Dallas, with its portrayals of Western wealth, success and power; may have played a role in the collapse of the Soviet Union, former leader Mikhail Gorbachev believes.
Eurythmics musician David Stewart said during an interview on Joss Stone’s A Cuppa Happy podcast that Gorbachev’s theory centered the CBS family drama series, which ran from 1978 to 1991. The musician said Gorbachev told him the show starring Larry Hagman, Ken Kercheval and Linda Gray, gave former Soviet Union residents ideas about living in the United States.
“He said that had more effect, that half-hour or whatever it was, than anything else,” Stewart said recalling an old conversation with the Soviet leader.
Stewart said the American show had made its way to Russian broadcasts after someone had brought in a VHS. The sneaky broadcasting of the Golden Globe-winning show came after Soviet Union citizens would try to destroy signal blockers in churches to listen to music, including numbers from The Beatles, and receive signals from all around the world, he added.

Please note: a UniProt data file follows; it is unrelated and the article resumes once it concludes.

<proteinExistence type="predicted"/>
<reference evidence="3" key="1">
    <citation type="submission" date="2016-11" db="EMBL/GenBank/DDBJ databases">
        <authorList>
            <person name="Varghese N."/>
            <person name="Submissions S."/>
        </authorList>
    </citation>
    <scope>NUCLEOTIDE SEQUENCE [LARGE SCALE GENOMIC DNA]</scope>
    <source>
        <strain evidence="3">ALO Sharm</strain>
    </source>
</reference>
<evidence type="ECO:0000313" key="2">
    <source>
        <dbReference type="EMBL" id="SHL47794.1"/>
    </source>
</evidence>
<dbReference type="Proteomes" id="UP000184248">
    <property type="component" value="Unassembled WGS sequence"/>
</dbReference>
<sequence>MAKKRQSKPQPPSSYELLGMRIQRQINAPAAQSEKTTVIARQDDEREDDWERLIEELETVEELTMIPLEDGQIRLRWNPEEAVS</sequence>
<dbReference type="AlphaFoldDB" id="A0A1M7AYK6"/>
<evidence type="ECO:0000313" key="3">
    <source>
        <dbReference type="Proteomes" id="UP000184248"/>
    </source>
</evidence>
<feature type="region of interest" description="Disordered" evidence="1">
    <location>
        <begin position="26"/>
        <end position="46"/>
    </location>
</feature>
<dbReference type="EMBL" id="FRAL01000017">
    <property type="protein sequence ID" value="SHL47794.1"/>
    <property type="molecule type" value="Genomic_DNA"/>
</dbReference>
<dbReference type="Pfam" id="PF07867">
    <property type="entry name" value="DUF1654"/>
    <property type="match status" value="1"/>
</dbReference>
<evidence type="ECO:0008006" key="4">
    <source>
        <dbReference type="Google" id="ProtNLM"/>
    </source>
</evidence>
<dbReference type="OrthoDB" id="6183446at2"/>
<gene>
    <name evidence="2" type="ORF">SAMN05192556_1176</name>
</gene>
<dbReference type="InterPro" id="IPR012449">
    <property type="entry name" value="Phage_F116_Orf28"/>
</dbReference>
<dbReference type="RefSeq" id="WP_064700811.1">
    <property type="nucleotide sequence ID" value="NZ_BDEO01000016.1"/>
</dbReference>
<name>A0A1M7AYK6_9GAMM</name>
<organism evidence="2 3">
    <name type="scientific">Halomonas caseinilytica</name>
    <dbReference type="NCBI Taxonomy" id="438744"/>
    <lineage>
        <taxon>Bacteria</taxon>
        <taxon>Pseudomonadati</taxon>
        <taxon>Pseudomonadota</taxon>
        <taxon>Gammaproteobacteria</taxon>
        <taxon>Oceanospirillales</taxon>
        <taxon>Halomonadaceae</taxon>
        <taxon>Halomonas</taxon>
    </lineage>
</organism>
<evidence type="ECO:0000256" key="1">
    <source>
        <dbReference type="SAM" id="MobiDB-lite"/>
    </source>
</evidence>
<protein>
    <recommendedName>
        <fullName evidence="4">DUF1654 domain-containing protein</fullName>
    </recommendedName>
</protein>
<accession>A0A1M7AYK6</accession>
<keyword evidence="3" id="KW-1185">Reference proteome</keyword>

“They thought that’s how people live in United Sates,” Stewart reflected on Gorbachev’s theory, referring to the grand Texas lifestyles portrayed on the show. “Obviously they don’t.”
During the podcast, Stone and Stewart went on to discuss the various things that are keeping them happy and sane during the COVID-19 pandemic. Stewart said he’s taken up meditating, but added that he enjoys finding new music and art as those will serve as reminders of history, he said.
“Arts, poets, musicians are the last bastions of democracy,” he said.
Listen to the conversation below. Stewart’s comments about Gorbachev, Dallas and the fall of the Soviet Union come at the 42-minute mark.
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